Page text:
Carefully observe students
There are times when an instructor is in the middle of a class and a learner poses a question that the instructor does not know how to answer. There are other times when the instructor detects a gap in student learning where learners may not come right out and ask a question, but there is some issue that needs to be addressed that the instructor is unable to answer. By carefully observing student behavior, an attentive instructor should be able to detect these moments and either make a mental note or write down some notes in order to look into the issue later.
Paraphrase students’ doubts
Part of the observation process is having an exchange with students in order to clarify precisely the issue they are experiencing. Paraphrasing what the learners have said or what was observed offers a clear way to determine what the exact issue happens to be. This gives the instructor time to think more deeply about the issue as instructor-learner exchanges emerge, allowing the instructor to share some knowledge about the issue depending on the circumstances.
State what is known, and be honest
While instructor-learner exchanges are unfolding, instructors should be honest about what they know and how certain they are about what they know. Mistakes can happen, but being honest is always the best policy when stating something as fact. Usually, learners can detect when instructors are making things up as they go along, so it’s best to error on the side of caution if not completely certain about a particular topic. When possible, state what you know and reference outside sources when applicable, and when outside sources pose a difference in perspective, present various viewpoints when there is no one correct answer to the question. Also, instructors should try to be aware of personal biases when expressing what is known about a particular topic, and constantly reflect on how one can continue to grow one’s knowledge base through ongoing professional learning through objective observation of one’s own perspective.
State what is not known, and be honest
An instructor should be forthcoming when it comes to sharing with learners what is not known about a topic as well. There may even be uncertainty about a topic which should also be communicated to the class. Don’t be afraid to ask the learners themselves for answers as well. When instructors do not know how to answer a question while in class, instructors may choose to turn the moment into an inquiry-based experience where learners look up a question online (if mobile devices and an internet connection are available). Alternatively, an instructor might have learners look up the answer outside of class, and have them present their answers in a subsequent lesson.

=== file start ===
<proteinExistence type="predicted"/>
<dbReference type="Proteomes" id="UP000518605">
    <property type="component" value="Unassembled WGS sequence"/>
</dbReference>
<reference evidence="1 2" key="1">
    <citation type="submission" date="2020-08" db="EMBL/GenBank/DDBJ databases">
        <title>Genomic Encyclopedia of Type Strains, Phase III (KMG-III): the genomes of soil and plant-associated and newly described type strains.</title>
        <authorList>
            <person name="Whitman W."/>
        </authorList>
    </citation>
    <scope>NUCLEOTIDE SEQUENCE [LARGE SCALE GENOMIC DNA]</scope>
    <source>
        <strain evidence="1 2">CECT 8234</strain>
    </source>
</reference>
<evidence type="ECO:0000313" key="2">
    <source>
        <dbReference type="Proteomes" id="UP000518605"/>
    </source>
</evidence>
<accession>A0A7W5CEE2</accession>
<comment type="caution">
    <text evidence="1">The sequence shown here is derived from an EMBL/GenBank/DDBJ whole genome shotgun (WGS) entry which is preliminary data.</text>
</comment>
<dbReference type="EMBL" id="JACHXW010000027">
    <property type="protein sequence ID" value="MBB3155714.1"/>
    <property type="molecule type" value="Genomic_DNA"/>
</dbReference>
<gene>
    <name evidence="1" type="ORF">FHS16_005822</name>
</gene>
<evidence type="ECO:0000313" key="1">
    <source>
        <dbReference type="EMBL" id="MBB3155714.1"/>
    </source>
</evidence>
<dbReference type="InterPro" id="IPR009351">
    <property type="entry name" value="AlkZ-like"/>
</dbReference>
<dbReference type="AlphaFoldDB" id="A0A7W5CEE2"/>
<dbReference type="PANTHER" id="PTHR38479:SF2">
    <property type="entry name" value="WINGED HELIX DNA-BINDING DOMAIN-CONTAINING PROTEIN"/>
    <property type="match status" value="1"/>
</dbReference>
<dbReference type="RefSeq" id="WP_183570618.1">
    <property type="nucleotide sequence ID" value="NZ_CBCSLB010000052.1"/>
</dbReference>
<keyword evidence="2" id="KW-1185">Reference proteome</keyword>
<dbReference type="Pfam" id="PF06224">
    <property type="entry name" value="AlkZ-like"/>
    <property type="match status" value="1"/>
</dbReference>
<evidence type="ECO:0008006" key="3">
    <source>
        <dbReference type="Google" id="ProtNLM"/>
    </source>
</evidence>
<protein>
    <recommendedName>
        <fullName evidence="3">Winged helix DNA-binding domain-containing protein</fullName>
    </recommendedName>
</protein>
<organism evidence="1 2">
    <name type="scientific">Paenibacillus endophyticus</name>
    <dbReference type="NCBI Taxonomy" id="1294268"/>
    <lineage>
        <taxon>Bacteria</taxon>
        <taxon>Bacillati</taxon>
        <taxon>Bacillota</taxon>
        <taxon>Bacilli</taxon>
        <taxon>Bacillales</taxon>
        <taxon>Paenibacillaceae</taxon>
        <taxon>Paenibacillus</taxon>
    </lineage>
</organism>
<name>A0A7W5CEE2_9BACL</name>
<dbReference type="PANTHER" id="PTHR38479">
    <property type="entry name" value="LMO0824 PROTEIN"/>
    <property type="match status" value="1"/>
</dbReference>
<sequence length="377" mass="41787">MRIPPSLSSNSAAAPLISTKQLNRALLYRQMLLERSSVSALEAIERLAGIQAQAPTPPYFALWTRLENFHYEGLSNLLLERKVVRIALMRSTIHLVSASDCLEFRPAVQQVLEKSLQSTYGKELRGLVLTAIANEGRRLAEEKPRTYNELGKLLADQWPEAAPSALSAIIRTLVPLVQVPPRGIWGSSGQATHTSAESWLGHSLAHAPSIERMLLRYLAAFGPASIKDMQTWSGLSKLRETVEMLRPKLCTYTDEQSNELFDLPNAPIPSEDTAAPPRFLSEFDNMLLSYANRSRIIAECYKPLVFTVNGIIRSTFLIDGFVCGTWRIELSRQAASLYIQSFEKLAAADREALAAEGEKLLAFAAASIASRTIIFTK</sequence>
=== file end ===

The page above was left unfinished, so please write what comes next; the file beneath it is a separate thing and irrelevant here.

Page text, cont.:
Commit to a follow up response
After the instructor and learners have determined what needs to be looked up for a subsequent class, the instructor should commit to a designated date for answering the question. Either the instructor can schedule a time to answer the question or the learners themselves can answer (or both). The point is that the same day that the unanswered question comes up, there should be an arrangement set in the future so that the question doesn’t just fade away. If the instructor and learners are using social media as part of the educative experience, then follow up answers might occur more timely and before a subsequent face-to-face class by exchanges happening openly online (e.g., Facebook, Twitter, etc.).
Professional learning for an instructor comes from one’s wisdom. The five facets of wisdom that an instructor might consider are as follows:
- “Problem Solving with self-knowledge and sustainable actions.
- Contextual, sincerity to the circumstances with knowledge of its negative and positive aspects (or constraints).
- [Value-based] consistent actions with knowledge of diversity in ethical opinions.
- Tolerance towards uncertainty in life with unconditional acceptance.
- Empathy with oneself to understand one’s own emotions (or to be emotionally oriented), morals…etc. and others feelings including the ability to see oneself as part of a larger whole” (para. 11).
An instructor can consider professional learning in terms of cultivating a personal and professional eportfolio or website dedicated to demonstrating one’s knowledge and understandings, skill sets, and values and attitudes related to becoming a more competent teacher practitioner. A teacher practitioner should embrace those moments when an answer to a question is not attainable by always having a clear plan when unprepared to answer a particular question while in front of the group of eager learners.